Back pain. Chronic pain after an injury or surgery. Pain related to a chronic or terminal illness.
There are a number of scenarios in which pain management is medically necessary. Without it, many patients may be nonfunctional, or they may be unable to carry out basic tasks or care for themselves.
But the problem is that use of painkillers, often the first line of defense in pain management, can cause problems of its own. Many patients find that use of these drugs causes them to be just as nonfunctional – lethargic, constipated, “out of it,” unable to concentrate or remember anything, or drive safely.
Then, there is the specter of addiction and accidental overdose that strikes far too many who become dependent on their painkiller prescriptions. According to the Centers for Disease Control (CDC), an estimated 15,000 Americans die every year due to a prescription painkiller overdose. Additionally, the CDC reports that Nevada is a state suffering from one of the highest rates of painkiller overdose deaths in the country: between 14.9 and 27 deaths per 100,000 residents. The rates of deaths among veterans who are being treated for pain with addictive and potentially deadly painkillers is high as well – higher than among the general population.
It is for this reason that the VA in southern Nevada is actively working to push for alternative treatment measures that are nonaddictive and safer to help patients manage the issue of chronic pain.
Opioid Safety Initiative (OSI)
The Opioid Safety Initiative is a program that the VA Southern Nevada Healthcare System has recently implemented with the goal of giving Vietnam vets who are being treated for chronic pain the opportunity to make use of alternative pain management options that are safer and come with less risk. The program has been implemented at eight sites in Minnesota with great success – a reduction of high-dose opiate use by more than 50 percent. Many who are taking part in the program through the VA Southern Nevada Healthcare System are also finding that they are able to lower their dose of painkillers considerably, if not stop taking them completely.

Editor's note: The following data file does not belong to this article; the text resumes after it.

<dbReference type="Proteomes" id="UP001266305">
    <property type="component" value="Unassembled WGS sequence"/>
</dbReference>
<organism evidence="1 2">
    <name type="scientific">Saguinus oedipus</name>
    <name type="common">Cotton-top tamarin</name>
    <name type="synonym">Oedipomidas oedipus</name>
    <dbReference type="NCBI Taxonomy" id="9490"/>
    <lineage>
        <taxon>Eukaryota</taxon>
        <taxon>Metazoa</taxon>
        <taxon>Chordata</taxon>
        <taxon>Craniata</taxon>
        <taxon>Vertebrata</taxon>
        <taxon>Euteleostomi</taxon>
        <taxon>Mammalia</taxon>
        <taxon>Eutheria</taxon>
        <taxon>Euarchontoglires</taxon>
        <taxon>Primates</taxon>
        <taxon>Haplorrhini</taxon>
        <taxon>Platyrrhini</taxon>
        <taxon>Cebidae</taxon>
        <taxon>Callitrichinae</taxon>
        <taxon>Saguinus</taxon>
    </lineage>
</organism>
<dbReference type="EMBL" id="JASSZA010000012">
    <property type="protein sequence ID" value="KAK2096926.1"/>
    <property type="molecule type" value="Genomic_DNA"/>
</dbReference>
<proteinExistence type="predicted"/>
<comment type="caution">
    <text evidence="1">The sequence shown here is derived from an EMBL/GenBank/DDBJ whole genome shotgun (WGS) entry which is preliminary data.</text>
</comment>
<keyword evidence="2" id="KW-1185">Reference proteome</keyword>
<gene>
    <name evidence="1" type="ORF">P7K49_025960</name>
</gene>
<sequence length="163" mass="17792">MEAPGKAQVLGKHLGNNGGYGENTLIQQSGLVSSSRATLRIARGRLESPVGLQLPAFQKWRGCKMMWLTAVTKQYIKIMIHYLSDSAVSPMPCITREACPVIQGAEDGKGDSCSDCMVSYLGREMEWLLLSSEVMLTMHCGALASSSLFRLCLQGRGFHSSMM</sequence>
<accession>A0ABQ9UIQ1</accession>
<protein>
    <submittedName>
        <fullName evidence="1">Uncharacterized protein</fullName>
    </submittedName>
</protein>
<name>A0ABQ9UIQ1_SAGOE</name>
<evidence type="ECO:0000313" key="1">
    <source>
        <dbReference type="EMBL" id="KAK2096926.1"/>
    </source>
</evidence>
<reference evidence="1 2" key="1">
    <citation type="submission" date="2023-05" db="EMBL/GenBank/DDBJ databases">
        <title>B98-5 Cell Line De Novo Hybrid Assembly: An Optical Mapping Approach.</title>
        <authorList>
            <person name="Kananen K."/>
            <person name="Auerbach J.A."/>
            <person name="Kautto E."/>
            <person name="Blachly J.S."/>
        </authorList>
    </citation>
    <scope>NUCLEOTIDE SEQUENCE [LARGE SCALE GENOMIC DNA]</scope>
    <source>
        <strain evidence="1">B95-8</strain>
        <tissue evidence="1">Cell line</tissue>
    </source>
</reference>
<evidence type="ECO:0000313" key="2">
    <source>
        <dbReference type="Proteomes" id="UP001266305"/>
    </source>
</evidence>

Alternative Pain Management Options
In most cases, there is not one single pain management measure that is effective in helping people who struggle with chronic pain to decrease their experience of pain and thus decrease the need for high-dose painkillers. Many patients find that a combination of any of the following are helpful:
- Body massage
- Physical therapy
- Chiropractic care
- Dietary and nutritional changes
- Weight management
- Herbal remedies and supplements
Perception of Pain
Ultimately, everyone’s experience of pain will be different. Consider, for example, that some find the pain of getting a tattoo unbearable while others do not give it a second thought. This means that a unique pain management regimen will be necessary for each and every patient, and that regimen will need to be monitored and adjusted regularly.
Similarly, the use of painkillers will impact patients differently as well. Many can walk out of a doctor’s office with a prescription for opiate painkillers, take them for a time, and then wean themselves off without ever developing a problem or experiencing overdose. Others, however, develop an addiction within weeks, and those who take these medications for long periods of time are at higher risk for both painkiller overdose and a debilitating addiction.
It is important to be aware that chronic pain will not disappear overnight in any circumstance. Time and persistence are necessary to address the cause of the pain and to manage factors that worsen pain. For example, someone who struggles with knee pain due to an injury may find that acupuncture and physical therapy are helpful but gain the most results after a year of healthy weight loss that ends with them at a healthy weight that does not put undue stress on the injured knee.
Additionally, it is important to note that physical pain can manifest from mental health issues as well. It is important to identify and treat any and all co-occurring mental health disorders or symptoms as part of a comprehensive alternative pain management program. Not only can this limit the experience of pain if associated with a mental health disorder, it can also increase the ability of the person to stay dedicated to a program of pain management that does not include painkillers.
Is someone you love struggling with painkiller addiction or abuse?